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J Biol Chem. 1989 Nov 15;264(32):19236-44.

Biochemical characterization of the yeast vacuolar H(+)-ATPase.

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  • 1Institute of Molecular Biology, University of Oregon, Eugene 97403.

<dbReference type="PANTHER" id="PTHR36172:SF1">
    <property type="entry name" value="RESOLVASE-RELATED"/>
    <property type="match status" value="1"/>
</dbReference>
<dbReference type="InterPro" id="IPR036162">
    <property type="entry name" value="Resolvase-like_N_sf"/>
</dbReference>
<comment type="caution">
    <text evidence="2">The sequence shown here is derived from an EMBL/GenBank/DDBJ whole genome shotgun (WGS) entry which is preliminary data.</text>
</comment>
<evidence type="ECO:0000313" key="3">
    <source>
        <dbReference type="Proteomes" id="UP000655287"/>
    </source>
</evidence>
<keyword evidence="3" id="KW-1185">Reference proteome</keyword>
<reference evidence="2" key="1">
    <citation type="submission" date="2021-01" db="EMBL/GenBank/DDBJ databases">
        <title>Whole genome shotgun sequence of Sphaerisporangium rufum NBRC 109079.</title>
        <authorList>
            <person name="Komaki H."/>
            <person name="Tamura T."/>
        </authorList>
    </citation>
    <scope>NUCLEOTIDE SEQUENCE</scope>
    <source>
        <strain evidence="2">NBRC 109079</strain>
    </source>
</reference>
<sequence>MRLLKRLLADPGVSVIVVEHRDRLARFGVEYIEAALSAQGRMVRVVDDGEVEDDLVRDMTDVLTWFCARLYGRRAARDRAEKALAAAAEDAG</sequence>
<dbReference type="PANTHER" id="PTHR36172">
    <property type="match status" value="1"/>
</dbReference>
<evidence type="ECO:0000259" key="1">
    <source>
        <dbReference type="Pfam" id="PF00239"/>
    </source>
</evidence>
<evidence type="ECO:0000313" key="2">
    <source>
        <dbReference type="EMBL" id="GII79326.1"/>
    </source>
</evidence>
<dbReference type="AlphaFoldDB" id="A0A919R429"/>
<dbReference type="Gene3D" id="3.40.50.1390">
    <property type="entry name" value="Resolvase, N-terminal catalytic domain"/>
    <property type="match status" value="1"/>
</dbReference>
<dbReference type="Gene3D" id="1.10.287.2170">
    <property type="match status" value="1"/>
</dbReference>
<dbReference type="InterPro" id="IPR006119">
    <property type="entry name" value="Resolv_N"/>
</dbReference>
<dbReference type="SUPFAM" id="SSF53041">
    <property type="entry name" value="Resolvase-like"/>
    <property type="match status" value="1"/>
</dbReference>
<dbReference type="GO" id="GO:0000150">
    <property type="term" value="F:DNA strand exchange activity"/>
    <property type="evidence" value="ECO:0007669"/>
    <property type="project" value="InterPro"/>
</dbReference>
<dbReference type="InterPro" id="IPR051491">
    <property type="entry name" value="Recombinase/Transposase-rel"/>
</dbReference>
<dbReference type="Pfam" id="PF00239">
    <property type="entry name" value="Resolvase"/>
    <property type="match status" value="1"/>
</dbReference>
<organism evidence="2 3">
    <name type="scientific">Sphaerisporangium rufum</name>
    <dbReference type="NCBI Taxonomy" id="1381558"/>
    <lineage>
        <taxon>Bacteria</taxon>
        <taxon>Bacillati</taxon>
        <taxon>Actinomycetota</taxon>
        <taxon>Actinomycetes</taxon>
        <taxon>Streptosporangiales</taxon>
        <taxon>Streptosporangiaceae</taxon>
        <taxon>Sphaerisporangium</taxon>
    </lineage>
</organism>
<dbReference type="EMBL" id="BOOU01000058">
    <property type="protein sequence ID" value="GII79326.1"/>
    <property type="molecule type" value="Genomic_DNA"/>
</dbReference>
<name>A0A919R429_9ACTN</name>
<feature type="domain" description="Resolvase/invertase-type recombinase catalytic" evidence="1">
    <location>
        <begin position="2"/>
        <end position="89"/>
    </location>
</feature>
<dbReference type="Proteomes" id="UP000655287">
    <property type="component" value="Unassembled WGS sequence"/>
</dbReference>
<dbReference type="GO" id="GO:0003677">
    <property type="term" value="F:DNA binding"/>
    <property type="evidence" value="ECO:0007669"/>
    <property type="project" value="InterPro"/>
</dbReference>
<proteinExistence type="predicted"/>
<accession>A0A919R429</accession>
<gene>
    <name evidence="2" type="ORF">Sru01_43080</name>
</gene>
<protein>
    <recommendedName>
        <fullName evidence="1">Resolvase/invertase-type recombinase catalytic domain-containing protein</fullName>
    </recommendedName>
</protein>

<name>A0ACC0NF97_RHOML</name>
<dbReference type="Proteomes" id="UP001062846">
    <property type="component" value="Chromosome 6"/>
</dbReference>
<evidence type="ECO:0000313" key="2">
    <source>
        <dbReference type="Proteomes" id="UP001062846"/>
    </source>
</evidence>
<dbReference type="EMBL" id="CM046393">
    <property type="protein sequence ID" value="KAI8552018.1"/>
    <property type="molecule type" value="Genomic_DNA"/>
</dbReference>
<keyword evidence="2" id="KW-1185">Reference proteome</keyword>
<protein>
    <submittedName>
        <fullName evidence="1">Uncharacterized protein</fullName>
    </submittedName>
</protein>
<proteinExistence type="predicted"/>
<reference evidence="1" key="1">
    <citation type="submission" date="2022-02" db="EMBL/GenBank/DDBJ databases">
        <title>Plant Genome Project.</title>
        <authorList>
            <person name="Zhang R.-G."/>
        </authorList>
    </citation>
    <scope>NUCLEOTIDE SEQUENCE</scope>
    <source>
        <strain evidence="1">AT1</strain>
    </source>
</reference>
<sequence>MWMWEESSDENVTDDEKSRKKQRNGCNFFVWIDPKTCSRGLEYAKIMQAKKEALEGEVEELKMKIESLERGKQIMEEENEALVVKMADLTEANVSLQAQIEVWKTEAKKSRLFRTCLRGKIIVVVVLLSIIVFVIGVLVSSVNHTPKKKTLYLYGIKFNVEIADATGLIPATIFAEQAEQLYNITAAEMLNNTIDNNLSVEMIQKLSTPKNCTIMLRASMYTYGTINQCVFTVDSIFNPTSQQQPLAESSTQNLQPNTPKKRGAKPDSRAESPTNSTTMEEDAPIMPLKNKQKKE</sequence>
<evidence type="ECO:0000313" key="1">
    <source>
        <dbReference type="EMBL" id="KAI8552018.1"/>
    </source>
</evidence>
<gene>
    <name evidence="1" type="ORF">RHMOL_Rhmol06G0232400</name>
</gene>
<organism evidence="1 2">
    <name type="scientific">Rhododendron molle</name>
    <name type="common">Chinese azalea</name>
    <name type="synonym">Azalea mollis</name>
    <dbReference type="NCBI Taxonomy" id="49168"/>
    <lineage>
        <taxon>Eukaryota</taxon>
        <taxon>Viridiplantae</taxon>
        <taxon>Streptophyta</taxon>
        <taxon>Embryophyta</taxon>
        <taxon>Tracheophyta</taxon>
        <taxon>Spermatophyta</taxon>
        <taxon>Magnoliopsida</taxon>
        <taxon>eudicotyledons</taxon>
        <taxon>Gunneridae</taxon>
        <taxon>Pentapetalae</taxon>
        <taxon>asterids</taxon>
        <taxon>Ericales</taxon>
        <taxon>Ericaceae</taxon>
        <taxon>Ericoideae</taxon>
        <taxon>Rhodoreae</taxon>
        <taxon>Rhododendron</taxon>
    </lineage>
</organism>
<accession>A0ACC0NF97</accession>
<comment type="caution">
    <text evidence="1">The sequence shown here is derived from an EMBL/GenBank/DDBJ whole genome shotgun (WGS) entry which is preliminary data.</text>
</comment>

The yeast vacuolar proton-translocating ATPase was isolated by two different methods. A previously reported purification of the enzyme (Uchida, E., Ohsumi, Y., and Anraku, Y. (1985) J. Biol. Chem. 260, 1090-1095) was repeated. This procedure consisted of isolation of vacuoles, solubilization with the zwitterionic detergent ZW3-14, and glycerol gradient centrifugation of the solubilized vacuoles. The fraction with the highest specific activity (11 mumol of ATP hydrolyzed mg-1 min-1) included eight polypeptides of apparent molecular masses of 100, 69, 60, 42, 36, 32, 27, and 17 kDa, suggesting that the enzyme may be more complex than the three-subunit composition proposed from the original purification. The 69-kDa polypeptide was recognized by antisera against the catalytic subunits of two other vacuolar ATPases and labeled with the ATP analog 7-chloro-4-nitrobenzo-2-oxa-1,3-diazole, indicating that it contains all or part of the catalytic site. A monoclonal antibody was prepared against this subunit. Under nondenaturing conditions, the antibody immunoprecipitated eight polypeptides, of the same molecular masses as those seen in the glycerol gradient fraction, from solubilized vacuolar vesicles. All eight of these polypeptides are therefore good candidates for being genuine subunits of the enzyme. The structure and function of the yeast vacuolar H+-ATPase were further characterized by examining the inhibition of ATPase activity by KNO3. In the presence of 5 mM MgATP, 100 mM KNO3 inhibited 71% of the ATPase activity of vacuolar vesicles, and the 69- and 60-kDa subunits (and possibly the 42-kDa subunit) were removed from the vacuolar membrane to a similar extent. At concentrations of less than 200 mM KNO3, the stripping of the ATPase subunits and the inhibition of ATPase activity were dependent on the presence of MgATP, suggesting that this is a conformation-specific disassembly of the enzyme. The yeast vacuolar H+-ATPase is a multisubunit enzyme, consisting of a combination of peripheral and integral membrane subunits. Its structure and subunit composition are very similar to other vacuolar ATPase, and it shares some characteristics with the F1F0-ATPases.

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